By JEFF MEYERS
---- — PERU — Elmore SPCA wanted dangerous-dog language removed from its contract to provide services to the Town of Peru.
James Douglass, the town councilor who acts as liaison with the animal shelter, brought the request to his colleagues during a recent Town Council meeting.
Elmore staff expressed concern that the facility is not equipped to handle dangerous dogs and suggested the town use the Clinton County Sheriff’s Department for calls on such canines, he said.
Peru Town Supervisor Peter Glushko said the only people who can legally determine that a dog is dangerous and must be removed from the community is a town judge or dog-control officer.
“Still, we have to do something with that dog when it’s picked up,” he said, noting that the legal process to put down a dangerous canine can take up to five days.
“Somebody has to care for that dog for those five days. We have specially designed kennels for this. They (staff at Elmore) are supposed to be trained for this.”
Carol Solari-Ruscoe, who sits on the SPCA Board of Directors, told the Press-Republican that Elmore did not mean to say the facility would not handle dangerous dogs, but language in the state Agriculture and Markets Law covers the requirement above and beyond the contract with Peru.
“Our request was not done to reduce any level of services we provide,” she said. “We totally understand that if we have a dangerous dog, it has to be put somewhere.”
Solari-Ruscoe met with Glushko and Douglass recently to discuss the issue and clarify the shelter’s stance.
“It was a very cordial meeting,” she said. “They understood where we were coming from, and we agreed reinstate the clause back into the contract.”
NOT A COMMON CALL
However, before that happened councilors were concerned about changing the contract without a clear idea of how dangerous dogs were to be handled. The town was prepared to study the issue, finding out how the City of Plattsburgh deals with vicious-dog calls, and discussed reducing the financial support the town provides Elmore, so the town could find an alternative to handling those calls.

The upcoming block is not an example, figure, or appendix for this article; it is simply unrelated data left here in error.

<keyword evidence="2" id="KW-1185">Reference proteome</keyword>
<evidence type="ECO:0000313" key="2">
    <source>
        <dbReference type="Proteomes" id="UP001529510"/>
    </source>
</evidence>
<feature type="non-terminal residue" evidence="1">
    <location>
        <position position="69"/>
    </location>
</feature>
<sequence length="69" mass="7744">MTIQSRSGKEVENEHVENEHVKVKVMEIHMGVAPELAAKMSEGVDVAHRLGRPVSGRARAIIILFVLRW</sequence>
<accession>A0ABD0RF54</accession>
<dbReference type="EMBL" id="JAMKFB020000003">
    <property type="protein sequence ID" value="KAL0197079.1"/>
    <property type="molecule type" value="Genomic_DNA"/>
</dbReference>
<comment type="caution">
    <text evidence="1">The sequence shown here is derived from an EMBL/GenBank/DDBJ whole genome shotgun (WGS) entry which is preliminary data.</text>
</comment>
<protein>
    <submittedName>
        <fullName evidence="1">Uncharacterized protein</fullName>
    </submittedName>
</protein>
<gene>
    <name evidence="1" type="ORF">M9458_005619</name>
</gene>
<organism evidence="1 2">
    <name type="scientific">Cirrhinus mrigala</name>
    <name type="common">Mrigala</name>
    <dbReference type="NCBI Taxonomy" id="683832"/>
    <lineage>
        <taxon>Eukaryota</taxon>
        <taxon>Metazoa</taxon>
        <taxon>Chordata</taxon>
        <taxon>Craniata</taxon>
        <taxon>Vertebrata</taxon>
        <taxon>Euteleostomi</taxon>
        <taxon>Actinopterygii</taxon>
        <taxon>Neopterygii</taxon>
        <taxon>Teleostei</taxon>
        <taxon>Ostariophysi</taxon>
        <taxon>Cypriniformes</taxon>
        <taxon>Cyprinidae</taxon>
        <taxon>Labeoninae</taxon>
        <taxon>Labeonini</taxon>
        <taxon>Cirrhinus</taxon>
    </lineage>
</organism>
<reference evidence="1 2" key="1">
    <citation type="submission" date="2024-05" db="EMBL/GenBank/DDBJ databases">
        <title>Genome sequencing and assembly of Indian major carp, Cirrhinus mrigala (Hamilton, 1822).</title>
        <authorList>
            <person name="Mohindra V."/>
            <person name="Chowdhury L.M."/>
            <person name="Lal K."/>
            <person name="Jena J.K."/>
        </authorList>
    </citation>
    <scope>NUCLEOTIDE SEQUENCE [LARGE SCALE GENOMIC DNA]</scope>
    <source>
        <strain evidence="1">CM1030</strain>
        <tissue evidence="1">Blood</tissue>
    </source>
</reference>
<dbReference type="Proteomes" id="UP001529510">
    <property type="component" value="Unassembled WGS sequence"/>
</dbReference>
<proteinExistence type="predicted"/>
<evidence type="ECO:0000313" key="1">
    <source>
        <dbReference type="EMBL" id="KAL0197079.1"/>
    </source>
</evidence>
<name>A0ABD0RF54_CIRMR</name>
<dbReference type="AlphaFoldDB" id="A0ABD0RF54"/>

Glushko said there have been very few dangerous-dog calls over the last several years. Collectively, the councilors could only recall a couple of cases, and the dog in at least one case turned out to be friendly and playful.
Solari-Ruscoe agreed, noting that the community is very fortunate not to have a dangerous-dog problem.
WILL CLARIFY ROLE
The council will reconsider adopting Elmore’s contract with the inclusion of the dangerous-dog clause at its next meeting.
Meanwhile, Elmore representatives will meet in the near future with Ag and Market officials to discuss the state laws and clarify their role in providing such services as controlling dangerous dogs.
Elmore SPCA reopened last year after extensive renovations to its Telegraph Road facility and now offers expanded facilities and a no-kill environment for stray animals and also newborn puppies and kittens.
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